The ‘Dowding System’ (Image credit: Wikipedia) brought together numerous separate elements into a network that could detect enemy raids via radar and signals intercept, assess their direction, height, speed and strength, scramble fighters to intercept from the most appropriate sector, and warn the relevant AAA guns and balloon barrages to be ready for action. The heart of the system was not aircraft or cannon shells, but highly trained personnel from the RAF, the Observer Corps, the Army’s AAA Command and others. Fighter Command, headquartered at Bentley Priory, was split into four groups, each of which was further divided into sectors (Image credit: Patrick Bishop). Number 11 Group, commanded by Sir Keith Park, covered the South-East of England and was the closest to the action throughout the Battle of France and, subsequently, the Battle of Britain.

I'm excited to announce that Miramax have begun filming for Top Gun 3 at the museum today 🤣🤣🤣
20/05/2020

I'm excited to announce that Miramax have begun filming for Top Gun 3 at the museum today 🤣🤣🤣

Four different images of our Vulcan B2 today - which is your favourite? A, B, C or D? Let us know in the comments!
20/05/2020

Four different images of our Vulcan B2 today - which is your favourite? A, B, C or D? Let us know in the comments!

Battle of France – 20th May 1940 (the shadow of the inter-war years)It is worth pausing at this point to address somethi...
20/05/2020

Battle of France – 20th May 1940 (the shadow of the inter-war years)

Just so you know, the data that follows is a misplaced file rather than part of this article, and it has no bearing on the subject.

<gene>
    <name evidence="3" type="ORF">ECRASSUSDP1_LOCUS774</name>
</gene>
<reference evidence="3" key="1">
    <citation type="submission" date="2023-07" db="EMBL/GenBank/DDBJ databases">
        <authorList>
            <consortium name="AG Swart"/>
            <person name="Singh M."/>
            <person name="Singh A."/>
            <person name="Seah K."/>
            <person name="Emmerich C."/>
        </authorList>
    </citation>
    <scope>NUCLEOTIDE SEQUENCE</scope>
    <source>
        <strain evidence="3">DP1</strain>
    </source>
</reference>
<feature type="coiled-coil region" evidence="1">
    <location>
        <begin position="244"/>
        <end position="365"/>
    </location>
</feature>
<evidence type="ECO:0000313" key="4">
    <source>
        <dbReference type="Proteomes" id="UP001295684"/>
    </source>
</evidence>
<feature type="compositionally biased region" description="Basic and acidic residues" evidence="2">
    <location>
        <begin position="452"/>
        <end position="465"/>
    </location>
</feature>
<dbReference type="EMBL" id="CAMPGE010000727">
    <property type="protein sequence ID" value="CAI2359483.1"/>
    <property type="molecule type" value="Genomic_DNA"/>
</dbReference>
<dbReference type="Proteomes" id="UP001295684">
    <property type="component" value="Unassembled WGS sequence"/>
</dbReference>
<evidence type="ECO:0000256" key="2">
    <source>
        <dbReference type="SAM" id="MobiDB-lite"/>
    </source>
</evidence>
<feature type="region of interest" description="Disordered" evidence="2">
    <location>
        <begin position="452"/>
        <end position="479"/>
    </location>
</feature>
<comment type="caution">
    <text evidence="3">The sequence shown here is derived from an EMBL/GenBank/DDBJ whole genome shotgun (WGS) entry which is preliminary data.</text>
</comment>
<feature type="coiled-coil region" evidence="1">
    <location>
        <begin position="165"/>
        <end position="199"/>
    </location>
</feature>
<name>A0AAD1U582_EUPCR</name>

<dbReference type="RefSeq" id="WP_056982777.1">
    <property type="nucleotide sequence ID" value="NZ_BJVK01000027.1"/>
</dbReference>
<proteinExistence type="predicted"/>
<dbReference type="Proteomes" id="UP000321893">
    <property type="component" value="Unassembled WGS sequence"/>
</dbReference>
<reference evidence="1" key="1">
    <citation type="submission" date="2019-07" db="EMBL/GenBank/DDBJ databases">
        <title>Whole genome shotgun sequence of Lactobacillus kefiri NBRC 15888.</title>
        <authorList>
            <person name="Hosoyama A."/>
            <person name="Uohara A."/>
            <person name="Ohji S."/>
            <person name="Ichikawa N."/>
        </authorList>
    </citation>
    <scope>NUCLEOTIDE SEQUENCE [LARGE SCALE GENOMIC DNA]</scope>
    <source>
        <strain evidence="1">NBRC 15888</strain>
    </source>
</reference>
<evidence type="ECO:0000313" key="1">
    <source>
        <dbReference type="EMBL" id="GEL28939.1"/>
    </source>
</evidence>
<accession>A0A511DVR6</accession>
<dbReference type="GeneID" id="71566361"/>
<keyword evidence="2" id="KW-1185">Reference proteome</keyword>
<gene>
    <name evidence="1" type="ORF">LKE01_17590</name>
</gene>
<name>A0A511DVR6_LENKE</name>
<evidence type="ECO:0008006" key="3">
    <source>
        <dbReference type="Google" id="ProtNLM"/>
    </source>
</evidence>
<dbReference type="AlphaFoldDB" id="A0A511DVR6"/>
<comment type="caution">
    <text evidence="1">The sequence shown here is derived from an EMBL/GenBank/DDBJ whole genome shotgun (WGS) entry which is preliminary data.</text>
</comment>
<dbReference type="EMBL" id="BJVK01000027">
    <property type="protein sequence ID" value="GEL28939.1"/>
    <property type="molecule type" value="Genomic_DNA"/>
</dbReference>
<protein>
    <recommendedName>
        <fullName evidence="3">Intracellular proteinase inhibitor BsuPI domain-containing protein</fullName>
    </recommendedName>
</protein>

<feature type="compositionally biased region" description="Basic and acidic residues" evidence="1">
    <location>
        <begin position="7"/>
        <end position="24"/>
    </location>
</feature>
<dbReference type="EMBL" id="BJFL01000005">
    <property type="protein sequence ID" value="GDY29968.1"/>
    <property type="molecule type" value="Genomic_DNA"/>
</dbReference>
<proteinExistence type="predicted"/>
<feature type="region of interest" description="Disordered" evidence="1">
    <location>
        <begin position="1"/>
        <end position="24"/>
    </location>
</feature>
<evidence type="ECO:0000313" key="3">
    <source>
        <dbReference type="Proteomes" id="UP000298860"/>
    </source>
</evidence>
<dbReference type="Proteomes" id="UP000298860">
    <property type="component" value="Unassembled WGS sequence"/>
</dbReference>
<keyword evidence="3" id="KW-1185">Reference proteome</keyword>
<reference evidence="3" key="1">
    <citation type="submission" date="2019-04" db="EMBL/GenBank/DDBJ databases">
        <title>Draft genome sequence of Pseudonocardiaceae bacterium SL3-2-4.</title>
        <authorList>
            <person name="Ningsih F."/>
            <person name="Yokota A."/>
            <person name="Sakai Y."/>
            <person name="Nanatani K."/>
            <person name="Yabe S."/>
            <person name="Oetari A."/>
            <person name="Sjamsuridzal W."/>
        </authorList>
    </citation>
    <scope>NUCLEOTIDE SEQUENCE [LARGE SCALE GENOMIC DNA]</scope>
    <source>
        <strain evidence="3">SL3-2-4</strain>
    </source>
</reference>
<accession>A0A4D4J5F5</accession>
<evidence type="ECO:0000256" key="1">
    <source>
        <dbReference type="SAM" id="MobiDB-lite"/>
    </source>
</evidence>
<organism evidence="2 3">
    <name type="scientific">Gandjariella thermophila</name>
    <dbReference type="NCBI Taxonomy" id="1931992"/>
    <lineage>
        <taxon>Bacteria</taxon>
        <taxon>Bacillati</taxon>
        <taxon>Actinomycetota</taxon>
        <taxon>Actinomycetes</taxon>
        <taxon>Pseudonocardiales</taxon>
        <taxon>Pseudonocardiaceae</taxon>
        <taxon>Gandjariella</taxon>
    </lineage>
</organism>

It is worth pausing at this point to address something that has become obvious from my posts over the past few days – why was the RAF in such a shabby state in 1940? The answer can be found in the shadow of WW1, known then as ‘The Great War’ or ‘the war to end all wars’, and in particular a decision taken in 1919 to instigate the ‘Ten Year Rule’. Introduced by Winston Churchill (image credit: Daily Mail) as Minister for War, and running until 1932, this dramatically limited military spending “on the assumption that the British Empire would not be engaged in any great war during the next ten years”.

Money was simply not available to develop and purchase the best modern equipment – in 1930 the RAF share of the defence budget was under £17m, against £40m for the Army and £56m for the RN. The one saving grace was the superb leadership of Sir Hugh Trenchard (image credit: National Portrait Gallery), who established the structures from which the RAF could grow once the German threat was recognised in the early 1930s. He established professional schools at Cranwell and Halton, set up University Air Squadrons and the Royal Auxiliary Air Force, introduced NCO aircrew, and fought the RAF’s corner tirelessly.

Nevertheless, once re-armament became a priority, it took a massive spending increase to even begin to address the shortfalls, such that by 1939 the RAF was receiving the biggest share of the defence budget (£106m; the Army got £88M and the RN £98m). Even then, quantity was favoured over quality, hence the state of the air fleet in the early years of the war. One other decision would also have a major impact on events in 1940, and that was the decision in 1936 to establish four specialist functional Commands in the RAF: Training, Coastal, Bomber and Fighter Commands. The impact of that decision will be the subject of tomorrow’s post.